Eye Opener: Jan. 27, 2009
Happy Tuesday! In case you hadn't heard, President Obama is doing several things to roll back the policies of the Bush administration. He's banned the use of controversial CIA interrogation tactics, ordered the closure of the U.S. military prison camp at Guantanamo Bay, Cuba, begun planning for the drawdown of troops in Iraq, imposed limits on lobbyists, unveiled an $825 billion stimulus plan, and ordered a halt to any last-minute rules and regulations put in place by his predecessor.
The president also issued two orders yesterday that could ultimately toughen fuel efficiency requirements for new cars and light trucks. He directed the EPA to reconsider granting California and other states waivers to set their own strict regulations over tailpipe emissions, and instructed the Transportation Department to draw up new interim targets for mileage standards ensuring new vehicles reach the 35 mile-a-gallon level set by Congress for 2020. The New York Times editorial board called the directives "a wonderful start" to changing the government's environmental policies.
There's also interest in what Obama might do about the nation's national parks and protected lands. Reports say a leading contender to head the National Park Service appears to be respected agency veteran Jon Jarvis, the Pacific regional director based in Oakland.
In other news...
• How Federal Agencies Could Benefit From the Stimulus Bill: Government Executive compiles a fantastic, though not comprehensive review of what federal agencies and departments may get from Obama's proposed economic stimulus package. The General Services Administration for example would get $2.6 billion to replace older vehicles in the government fleet with alternative fuel automobiles and $6 billion to make federal buildings more energy efficient and help eliminate a backlog of $8.4 billion in repair projects.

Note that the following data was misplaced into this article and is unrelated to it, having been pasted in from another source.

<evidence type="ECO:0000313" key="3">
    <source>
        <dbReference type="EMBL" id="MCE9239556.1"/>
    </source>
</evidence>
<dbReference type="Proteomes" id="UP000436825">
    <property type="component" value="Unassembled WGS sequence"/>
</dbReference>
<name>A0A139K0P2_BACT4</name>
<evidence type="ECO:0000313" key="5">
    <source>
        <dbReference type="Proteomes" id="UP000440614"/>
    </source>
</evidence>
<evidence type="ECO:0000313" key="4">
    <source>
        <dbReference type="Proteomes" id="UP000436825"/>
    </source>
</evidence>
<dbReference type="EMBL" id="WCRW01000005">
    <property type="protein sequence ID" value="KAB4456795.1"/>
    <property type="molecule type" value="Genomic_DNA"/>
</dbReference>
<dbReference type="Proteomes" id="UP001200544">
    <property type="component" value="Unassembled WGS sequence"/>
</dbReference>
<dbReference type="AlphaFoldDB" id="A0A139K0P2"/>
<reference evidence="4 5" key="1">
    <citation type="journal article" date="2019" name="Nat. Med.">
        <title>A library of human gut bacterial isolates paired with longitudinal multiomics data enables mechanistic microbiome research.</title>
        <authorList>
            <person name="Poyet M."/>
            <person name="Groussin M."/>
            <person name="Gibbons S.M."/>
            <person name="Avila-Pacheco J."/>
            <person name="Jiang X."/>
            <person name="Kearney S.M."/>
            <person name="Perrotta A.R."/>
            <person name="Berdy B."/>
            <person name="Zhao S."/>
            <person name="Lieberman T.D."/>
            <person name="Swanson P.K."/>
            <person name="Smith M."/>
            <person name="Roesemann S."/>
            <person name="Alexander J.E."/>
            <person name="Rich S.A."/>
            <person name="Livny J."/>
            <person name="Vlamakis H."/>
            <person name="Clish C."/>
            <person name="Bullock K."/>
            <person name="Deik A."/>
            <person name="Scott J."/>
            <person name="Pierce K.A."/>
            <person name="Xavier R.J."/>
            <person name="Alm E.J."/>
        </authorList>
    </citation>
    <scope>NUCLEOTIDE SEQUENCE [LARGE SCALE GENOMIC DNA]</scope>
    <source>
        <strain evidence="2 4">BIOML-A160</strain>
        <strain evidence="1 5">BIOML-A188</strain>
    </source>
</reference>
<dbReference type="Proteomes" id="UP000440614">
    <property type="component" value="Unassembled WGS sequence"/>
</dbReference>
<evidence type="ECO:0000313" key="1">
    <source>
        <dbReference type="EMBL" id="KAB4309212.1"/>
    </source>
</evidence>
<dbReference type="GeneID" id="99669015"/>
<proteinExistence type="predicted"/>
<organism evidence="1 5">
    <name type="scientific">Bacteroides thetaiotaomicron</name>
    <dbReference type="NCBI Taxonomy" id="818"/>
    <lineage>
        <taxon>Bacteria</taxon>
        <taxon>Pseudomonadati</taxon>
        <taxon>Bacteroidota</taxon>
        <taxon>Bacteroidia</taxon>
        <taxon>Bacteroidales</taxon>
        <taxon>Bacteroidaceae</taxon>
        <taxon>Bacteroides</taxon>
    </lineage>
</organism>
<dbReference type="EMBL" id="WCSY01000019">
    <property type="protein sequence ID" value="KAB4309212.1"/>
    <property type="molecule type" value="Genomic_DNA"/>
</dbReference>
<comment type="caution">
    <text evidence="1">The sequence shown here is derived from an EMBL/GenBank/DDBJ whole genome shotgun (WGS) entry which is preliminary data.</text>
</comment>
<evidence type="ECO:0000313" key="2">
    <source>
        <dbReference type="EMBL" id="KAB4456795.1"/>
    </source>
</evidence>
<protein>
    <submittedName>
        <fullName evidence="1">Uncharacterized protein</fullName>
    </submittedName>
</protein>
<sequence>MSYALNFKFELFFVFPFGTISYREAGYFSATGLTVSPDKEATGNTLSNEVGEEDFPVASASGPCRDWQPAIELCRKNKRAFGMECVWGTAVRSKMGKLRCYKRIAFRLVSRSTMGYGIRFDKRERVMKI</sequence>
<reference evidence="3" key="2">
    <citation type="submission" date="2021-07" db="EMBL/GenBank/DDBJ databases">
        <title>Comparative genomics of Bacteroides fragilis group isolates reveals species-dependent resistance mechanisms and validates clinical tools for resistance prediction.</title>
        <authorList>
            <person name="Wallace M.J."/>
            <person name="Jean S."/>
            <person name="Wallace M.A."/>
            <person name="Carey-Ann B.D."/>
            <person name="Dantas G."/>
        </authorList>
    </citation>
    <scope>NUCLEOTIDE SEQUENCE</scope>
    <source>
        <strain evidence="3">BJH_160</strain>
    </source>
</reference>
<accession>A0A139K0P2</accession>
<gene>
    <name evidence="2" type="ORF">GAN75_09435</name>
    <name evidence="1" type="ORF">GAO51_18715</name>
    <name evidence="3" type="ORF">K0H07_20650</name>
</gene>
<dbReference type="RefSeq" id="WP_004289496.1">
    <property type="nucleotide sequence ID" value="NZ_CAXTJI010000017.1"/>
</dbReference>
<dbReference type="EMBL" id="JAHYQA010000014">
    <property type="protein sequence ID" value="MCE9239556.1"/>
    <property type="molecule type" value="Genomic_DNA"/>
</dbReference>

• DTV Delay: The Senate approved a four-month delay in the big digital television conversion, though it's not clear if the House will also pass the measure. "Some Republicans say that changing the date would further confuse consumers and create additional costs for broadcasters who have made extensive preparations to switch next month. Wireless companies and public safety agencies also are waiting for airwaves that will be freed by the transition."
• White House IT Issues: And you thought your office had technical difficulties! "Shortly after the workweek began, the tech-savvy Obama administration was hit with a mysterious 'server outage' that shut down all incoming and outgoing e-mail for more than eight hours, forcing aides to resort to old-fashioned phone calls and face-to-face conversation."
• Babs Helping Eric Holder: Barbara Streisand is among the liberal heavy-hitters helping Obama's attorney general nominee secure enough Senate votes to win confirmation. "People. People who need people..."
• Former Surgeon General Under Fire: Dr. Antonia C. Novello, the first woman and first Hispanic to serve as U.S. surgeon general, later served as New York's state health commissioner. "But the New York State inspector general’s office says that she turned her staff at the Health Department into her personal chauffeurs, porters and shopping assistants during her seven-year tenure, and has referred a criminal case, including potential felony charges, to the Albany County district attorney," reports the New York Times.
• TSA Employees Give Management Low Marks: This according to an internal study by the security agency recently released by the American Federation of Government Employees.
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